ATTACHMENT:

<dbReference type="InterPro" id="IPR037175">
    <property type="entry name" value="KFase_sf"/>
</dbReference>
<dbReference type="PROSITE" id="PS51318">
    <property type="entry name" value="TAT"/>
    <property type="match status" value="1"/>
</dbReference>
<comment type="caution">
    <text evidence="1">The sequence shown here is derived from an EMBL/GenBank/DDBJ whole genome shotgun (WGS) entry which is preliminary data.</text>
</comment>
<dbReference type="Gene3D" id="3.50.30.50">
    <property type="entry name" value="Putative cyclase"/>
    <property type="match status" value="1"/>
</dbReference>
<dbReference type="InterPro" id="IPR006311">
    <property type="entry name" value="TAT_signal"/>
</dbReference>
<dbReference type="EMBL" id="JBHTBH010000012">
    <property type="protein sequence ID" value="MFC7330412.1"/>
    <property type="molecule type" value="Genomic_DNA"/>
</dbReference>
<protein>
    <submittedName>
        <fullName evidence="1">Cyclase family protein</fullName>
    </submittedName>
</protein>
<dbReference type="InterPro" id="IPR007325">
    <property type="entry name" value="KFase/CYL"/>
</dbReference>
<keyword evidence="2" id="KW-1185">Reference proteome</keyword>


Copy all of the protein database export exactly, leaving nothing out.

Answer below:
<dbReference type="InterPro" id="IPR037175">
    <property type="entry name" value="KFase_sf"/>
</dbReference>
<dbReference type="PROSITE" id="PS51318">
    <property type="entry name" value="TAT"/>
    <property type="match status" value="1"/>
</dbReference>
<comment type="caution">
    <text evidence="1">The sequence shown here is derived from an EMBL/GenBank/DDBJ whole genome shotgun (WGS) entry which is preliminary data.</text>
</comment>
<dbReference type="Gene3D" id="3.50.30.50">
    <property type="entry name" value="Putative cyclase"/>
    <property type="match status" value="1"/>
</dbReference>
<dbReference type="InterPro" id="IPR006311">
    <property type="entry name" value="TAT_signal"/>
</dbReference>
<dbReference type="EMBL" id="JBHTBH010000012">
    <property type="protein sequence ID" value="MFC7330412.1"/>
    <property type="molecule type" value="Genomic_DNA"/>
</dbReference>
<protein>
    <submittedName>
        <fullName evidence="1">Cyclase family protein</fullName>
    </submittedName>
</protein>
<dbReference type="InterPro" id="IPR007325">
    <property type="entry name" value="KFase/CYL"/>
</dbReference>
<keyword evidence="2" id="KW-1185">Reference proteome</keyword>